(How to Write a (Lisp) Interpreter (in Python))

This page has two purposes: to describe how to implement computer language interpreters in general, and in particular to show how to implement a subset of the Scheme dialect of Lisp using Python. I call my interpreter Lispy (lis.py). Years ago, I showed how to write a Scheme interpreter in Java as well as one in Common Lisp. This time around the goal is to demonstrate, as concisely and accessibly as possible, what Alan Kay called "Maxwell's Equations of Software." (If you like this treatment, there is a followup essay with a more complex interpreter.)

Syntax and Semantics of the Lispy Scheme Subset

The syntax of a language is what it looks like; the semantics is what it means. For example, in the language of mathematical expressions, the syntax for adding two plus two is "2 + 2" and the semantics of that expression is the number four. We say we are evaluating a syntactic expression when we determine its semantic referent; we would say that "2 + 2" evaluates to 4, and write that as "2 + 2" ⇒ 4.

Most computer languages have a variety of syntactic conventions (keywords, infix operators, brackets, operator precedence, dot notation, semicolons, etc.), but as a member of the Lisp family of languages, all of Scheme's syntax is based on lists in parenthesized prefix notation. This may seem unfamiliar, but it has the virtues of simplicity and consistency. (Some have joked that "Lisp" stands for "Lots of Irritating Silly Parentheses"; I think it stand for "Lisp Is Syntactically Pure".) Consider:

Java      Scheme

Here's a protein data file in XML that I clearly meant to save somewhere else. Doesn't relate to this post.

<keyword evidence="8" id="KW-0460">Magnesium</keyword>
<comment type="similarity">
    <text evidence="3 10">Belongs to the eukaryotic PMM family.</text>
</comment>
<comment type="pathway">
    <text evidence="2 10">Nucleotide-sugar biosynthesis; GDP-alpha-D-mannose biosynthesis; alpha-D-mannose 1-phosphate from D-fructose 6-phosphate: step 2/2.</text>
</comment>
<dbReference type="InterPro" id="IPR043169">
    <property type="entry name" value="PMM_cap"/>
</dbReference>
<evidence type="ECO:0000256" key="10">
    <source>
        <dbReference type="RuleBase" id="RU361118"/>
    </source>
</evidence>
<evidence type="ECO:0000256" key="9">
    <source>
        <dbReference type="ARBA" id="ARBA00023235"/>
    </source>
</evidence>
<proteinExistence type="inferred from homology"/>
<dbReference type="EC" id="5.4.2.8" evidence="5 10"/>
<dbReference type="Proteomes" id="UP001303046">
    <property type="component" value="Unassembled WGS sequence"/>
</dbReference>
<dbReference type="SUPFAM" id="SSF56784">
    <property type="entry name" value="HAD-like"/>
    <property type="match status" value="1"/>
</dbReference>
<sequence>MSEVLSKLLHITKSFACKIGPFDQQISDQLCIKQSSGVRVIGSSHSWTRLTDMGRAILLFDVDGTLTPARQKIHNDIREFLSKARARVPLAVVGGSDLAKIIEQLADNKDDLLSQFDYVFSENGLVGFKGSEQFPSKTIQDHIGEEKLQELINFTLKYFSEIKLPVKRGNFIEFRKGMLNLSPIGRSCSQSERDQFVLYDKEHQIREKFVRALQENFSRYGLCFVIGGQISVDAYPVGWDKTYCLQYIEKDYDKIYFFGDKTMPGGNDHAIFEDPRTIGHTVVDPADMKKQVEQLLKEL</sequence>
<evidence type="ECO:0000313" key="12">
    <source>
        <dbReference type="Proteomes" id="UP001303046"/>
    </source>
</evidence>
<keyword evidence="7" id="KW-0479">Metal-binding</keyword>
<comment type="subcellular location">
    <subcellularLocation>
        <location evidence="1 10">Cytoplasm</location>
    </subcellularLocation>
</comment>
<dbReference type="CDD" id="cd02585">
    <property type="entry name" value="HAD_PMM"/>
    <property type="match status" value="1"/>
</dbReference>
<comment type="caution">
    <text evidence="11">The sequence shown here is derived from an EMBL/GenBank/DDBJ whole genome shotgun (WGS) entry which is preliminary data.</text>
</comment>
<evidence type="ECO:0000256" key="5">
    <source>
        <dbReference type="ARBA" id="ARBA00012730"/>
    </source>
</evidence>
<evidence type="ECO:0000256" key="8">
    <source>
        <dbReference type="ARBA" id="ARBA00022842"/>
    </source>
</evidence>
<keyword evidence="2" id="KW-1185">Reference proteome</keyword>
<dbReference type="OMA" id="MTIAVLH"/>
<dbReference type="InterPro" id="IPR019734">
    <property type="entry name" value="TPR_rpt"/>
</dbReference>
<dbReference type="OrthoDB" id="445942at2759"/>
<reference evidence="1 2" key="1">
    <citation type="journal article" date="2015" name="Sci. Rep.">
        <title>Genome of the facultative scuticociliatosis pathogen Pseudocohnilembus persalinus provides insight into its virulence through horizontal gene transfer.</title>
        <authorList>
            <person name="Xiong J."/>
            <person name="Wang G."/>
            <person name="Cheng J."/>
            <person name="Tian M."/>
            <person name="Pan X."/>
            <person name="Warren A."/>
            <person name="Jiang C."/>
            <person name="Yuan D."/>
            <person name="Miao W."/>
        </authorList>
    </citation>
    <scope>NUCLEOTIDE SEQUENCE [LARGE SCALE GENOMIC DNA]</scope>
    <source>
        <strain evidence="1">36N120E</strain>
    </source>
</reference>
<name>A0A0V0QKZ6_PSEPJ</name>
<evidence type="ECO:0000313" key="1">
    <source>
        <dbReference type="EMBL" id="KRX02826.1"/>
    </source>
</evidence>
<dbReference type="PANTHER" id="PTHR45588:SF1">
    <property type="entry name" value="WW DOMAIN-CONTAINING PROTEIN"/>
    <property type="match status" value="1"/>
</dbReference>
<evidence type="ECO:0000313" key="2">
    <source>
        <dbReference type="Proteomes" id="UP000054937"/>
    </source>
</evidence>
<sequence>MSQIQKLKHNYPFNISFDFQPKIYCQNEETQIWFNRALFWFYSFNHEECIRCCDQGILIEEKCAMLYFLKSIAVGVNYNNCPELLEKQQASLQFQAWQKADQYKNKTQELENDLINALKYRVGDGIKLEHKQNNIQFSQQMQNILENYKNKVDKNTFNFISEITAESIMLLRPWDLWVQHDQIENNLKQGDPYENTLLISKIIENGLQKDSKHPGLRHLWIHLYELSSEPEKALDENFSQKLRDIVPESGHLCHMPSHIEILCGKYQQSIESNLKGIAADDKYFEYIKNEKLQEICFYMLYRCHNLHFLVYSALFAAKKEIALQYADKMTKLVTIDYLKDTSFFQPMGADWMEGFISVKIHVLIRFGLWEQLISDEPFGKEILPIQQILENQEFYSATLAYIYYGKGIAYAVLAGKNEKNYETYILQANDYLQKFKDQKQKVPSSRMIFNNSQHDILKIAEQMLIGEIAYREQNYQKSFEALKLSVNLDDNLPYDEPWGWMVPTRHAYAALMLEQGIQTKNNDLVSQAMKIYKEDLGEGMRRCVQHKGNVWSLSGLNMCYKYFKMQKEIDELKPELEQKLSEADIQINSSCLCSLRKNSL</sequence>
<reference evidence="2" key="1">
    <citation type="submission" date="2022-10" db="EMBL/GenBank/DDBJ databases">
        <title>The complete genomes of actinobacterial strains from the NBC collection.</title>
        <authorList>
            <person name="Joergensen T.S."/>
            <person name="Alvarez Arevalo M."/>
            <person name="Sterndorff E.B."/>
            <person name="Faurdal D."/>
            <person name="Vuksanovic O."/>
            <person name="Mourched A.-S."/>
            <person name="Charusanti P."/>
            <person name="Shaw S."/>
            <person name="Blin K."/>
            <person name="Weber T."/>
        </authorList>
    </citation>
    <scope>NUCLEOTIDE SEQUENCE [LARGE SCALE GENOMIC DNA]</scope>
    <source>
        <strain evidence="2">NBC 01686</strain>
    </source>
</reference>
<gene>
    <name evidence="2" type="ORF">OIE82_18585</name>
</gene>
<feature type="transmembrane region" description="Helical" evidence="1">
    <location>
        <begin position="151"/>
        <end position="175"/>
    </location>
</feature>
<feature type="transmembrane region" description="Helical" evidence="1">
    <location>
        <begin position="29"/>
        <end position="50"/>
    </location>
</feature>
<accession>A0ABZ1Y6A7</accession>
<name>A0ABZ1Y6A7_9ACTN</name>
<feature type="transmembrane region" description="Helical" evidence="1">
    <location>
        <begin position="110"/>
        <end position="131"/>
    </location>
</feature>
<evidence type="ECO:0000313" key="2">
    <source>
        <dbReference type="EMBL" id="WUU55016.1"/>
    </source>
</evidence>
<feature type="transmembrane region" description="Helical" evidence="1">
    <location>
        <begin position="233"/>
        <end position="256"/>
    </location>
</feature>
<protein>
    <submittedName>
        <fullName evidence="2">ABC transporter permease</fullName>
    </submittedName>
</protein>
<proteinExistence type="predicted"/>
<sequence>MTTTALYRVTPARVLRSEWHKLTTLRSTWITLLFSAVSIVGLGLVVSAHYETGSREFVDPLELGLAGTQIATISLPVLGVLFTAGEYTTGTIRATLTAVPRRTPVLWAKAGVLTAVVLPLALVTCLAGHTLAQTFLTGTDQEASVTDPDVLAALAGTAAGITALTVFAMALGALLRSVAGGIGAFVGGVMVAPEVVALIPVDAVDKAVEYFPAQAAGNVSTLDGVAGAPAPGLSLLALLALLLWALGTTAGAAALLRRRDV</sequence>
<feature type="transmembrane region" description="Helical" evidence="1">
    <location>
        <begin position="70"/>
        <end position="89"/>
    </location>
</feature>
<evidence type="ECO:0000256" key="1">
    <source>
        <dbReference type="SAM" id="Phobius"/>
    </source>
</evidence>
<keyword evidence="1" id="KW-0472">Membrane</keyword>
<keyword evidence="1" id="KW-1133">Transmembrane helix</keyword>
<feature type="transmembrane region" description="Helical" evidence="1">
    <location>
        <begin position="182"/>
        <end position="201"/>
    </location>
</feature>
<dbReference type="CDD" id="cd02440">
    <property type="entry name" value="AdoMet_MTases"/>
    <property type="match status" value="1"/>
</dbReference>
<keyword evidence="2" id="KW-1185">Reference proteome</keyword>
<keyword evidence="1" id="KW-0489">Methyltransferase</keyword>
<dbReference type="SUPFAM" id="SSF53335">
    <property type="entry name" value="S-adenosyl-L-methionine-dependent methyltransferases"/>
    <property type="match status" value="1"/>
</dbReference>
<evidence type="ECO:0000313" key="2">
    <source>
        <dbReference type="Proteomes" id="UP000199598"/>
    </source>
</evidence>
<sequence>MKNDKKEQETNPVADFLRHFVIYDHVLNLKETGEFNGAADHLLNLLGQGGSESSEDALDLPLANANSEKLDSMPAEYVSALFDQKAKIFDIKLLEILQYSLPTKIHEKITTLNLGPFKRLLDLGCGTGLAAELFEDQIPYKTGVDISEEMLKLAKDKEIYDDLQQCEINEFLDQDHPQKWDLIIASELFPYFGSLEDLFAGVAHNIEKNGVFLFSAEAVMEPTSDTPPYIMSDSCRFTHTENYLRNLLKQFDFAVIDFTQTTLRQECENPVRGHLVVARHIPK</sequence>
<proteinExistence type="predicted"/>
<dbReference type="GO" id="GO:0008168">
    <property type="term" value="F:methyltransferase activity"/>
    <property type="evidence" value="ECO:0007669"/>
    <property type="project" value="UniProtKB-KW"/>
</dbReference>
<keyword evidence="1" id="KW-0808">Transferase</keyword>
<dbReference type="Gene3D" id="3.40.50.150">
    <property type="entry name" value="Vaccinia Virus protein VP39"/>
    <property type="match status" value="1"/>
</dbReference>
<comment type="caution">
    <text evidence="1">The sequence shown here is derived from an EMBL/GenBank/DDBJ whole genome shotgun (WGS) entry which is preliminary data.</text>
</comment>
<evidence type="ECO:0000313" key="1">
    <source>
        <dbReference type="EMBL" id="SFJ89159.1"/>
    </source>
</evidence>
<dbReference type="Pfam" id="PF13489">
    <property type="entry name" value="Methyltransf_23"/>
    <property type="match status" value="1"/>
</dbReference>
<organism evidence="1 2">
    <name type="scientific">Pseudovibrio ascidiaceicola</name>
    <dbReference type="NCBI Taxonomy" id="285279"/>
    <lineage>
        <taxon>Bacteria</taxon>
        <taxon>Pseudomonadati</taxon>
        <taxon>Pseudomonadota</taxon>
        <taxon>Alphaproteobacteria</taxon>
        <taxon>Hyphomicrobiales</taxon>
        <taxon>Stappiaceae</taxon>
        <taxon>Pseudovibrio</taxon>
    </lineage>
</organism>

if (x.val() > 0) {
  z = f(a * x.val() + b[i]);
}
  (if (> (val x) 0)
    (set! z (f (+ (* a (val x))
                  (aref b i)))))
Note that the exclamation mark is not a special character in Scheme; it is just part of the name "set!". Only parentheses are special. A list such as (set! x y) with a special keyword in the first position is called a special form in Scheme; the beauty of the language is that we only need six special forms, plus three other syntactic constructions—variables, constants, and procedure calls:

FormSyntaxSemantics and Example
variable referencevarA symbol is interpreted as a variable name; its value is the variable's value.
Example: x
constant literalnumberA number evaluates to itself.
Examples: 12 or -3.45e+6
quotation(quote exp) Return the exp literally; do not evaluate it. Example: (quote (a b c)) ⇒ (a b c)
conditional(if test conseq alt) Evaluate test; if true, evaluate and return conseq; otherwise evaluate and return alt.
Example: (if (< 10 20) (+ 1 1) (+ 3 3)) ⇒ 2
assignment(set! var exp)Evaluate exp and assign that value to var, which must have been previously defined (with a define or as a parameter to an enclosing procedure).
Example: (set! x2 (* x x))
definition (define var exp) Define a new variable and give it the value of evaluating the expression exp.
Examples: (define r 3) or (define square (lambda (x) (* x x))).
procedure(lambda (var...) exp)Create a procedure with parameter(s) named var... and the expression as the body.
Example: (lambda (r) (* 3.141592653 (* r r)))
sequencing(begin exp...) Evaluate each of the expressions in left-to-right order, and return the final value.
Example: (begin (set! x 1) (set! x (+ x 1)) (* x 2)) ⇒ 4
procedure call(proc exp...) If proc is anything other than one of the symbols if, set!, define, lambda, begin, or quote then it is treated as a procedure. It is evaluated using the same rules defined here. All the expressions are evaluated as well, and then the procedure is called with the list of expressions as arguments. Example: (square 12) ⇒ 144

In this table, var must be a symbol--an identifier such as x or square--and number must be an integer or floating point number, while the other italicized words can be any expression. The notation exp... means zero or more repetitions of exp.

To learn more about Scheme consult some of the fine books (by Friedman and Fellesein, Dybvig, Queinnec, Harvey and Wright or Sussman and Abelson), videos (by Abelson and Sussman), tutorials (by Dorai, PLT, or Neller), or the reference manual.

What A Language Interpreter Does

A language interpreter has two parts: